Nurses in Sierra Leone Receive Critical Care Nursing Training from U.S. Embassy Health Practitioner

FREETOWN, SIERRA LEONE – Critical care nurses make the difference between life and
death for a critically ill or injured patient. For the first time in Sierra Leone, nurses participated
in a seven-week course offered by the U.S. Embassy to gain unique knowledge on how to
provide excellent critical care nursing. Heidi McGuigan, the Embassy’s Foreign Service Health
Practitioner, trained 25 nurses from four Freetown hospitals. The course objective was to update
and enhance critical thinking and nursing care for the provision of critical care nursing.

 

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This class covered nursing standards and ethical decision making, disturbances of the heart
rhythm and electrocardiogram, airway management and ventilator support, care of the ill
newborn, infection control within the intensive care unit, diabetic crises, trauma, kidney diseases,
and nursing care. The class met for more than two hours each week.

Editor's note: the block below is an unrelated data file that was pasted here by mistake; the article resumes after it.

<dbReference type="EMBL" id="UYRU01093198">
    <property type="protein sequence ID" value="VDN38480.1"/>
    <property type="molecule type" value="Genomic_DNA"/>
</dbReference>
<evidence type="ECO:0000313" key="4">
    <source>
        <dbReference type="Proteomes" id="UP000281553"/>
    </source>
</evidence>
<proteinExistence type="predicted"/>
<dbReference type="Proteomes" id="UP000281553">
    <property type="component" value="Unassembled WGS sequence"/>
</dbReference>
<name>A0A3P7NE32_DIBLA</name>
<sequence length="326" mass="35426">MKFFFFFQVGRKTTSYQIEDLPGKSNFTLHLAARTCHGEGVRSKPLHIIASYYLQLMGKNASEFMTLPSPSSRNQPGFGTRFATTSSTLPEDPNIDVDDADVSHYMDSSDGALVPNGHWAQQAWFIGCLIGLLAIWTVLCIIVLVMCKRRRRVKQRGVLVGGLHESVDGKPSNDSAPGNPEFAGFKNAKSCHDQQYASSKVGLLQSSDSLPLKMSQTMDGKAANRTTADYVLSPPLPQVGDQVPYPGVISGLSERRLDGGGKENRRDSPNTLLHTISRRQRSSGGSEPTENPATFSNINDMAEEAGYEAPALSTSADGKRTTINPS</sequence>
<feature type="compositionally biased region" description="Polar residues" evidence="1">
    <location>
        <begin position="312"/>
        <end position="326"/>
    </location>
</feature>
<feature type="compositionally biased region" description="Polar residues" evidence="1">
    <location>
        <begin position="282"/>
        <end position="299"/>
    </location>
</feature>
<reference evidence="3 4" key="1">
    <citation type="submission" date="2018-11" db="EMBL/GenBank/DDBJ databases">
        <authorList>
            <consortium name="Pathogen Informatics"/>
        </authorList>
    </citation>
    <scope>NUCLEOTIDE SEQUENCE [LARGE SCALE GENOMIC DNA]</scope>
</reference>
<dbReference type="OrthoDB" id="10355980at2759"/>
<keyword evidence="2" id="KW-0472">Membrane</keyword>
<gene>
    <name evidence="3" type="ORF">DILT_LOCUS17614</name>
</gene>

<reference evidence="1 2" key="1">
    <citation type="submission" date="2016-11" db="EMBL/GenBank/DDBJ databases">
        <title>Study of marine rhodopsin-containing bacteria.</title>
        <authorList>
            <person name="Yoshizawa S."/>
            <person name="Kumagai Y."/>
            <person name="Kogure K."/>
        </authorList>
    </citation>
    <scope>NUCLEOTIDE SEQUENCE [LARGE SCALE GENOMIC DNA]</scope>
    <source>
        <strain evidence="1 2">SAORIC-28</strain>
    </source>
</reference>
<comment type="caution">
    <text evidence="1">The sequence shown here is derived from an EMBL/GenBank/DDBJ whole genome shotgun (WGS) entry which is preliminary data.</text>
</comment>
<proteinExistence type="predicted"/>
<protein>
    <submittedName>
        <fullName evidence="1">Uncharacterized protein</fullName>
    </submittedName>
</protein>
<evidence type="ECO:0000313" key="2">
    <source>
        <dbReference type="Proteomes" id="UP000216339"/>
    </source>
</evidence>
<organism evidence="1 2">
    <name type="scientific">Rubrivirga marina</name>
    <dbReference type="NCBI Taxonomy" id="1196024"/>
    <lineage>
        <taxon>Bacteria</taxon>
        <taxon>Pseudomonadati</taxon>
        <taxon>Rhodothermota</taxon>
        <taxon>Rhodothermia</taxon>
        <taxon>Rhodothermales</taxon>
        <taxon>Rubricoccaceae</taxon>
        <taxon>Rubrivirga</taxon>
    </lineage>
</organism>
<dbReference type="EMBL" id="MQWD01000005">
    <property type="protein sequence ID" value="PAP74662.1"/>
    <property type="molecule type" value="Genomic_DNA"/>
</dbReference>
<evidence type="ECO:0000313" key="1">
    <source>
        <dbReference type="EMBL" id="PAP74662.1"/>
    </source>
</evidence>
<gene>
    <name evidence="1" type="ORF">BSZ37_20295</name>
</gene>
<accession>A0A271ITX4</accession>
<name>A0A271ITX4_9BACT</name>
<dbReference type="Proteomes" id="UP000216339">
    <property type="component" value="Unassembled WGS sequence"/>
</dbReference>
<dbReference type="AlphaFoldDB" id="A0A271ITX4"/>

McGuigan said she hoped the Embassy’s train-the-trainer course would be the first of many
critical care nursing courses to come. Attendees are encouraged to share their knowledge with
peers.

“I challenge you to go out to the nurses in your hospitals and develop ongoing groups to further
your knowledge of critical care nursing” McGuigan said to the nurses on their last day of
training. Dr. Sokkoh Kabia, former Minister of Health in Sierra Leone, thanked McGuigan,
stating that she has “inspired you [the students] to be better nurses and to help our people.”

The excellence in critical care nursing course is one of several continuing education classes
recently offered by the U.S. Embassy’s Medical Unit. The Embassy has offered 12 classes for
health professionals within the past year, benefiting more than 240 health professionals

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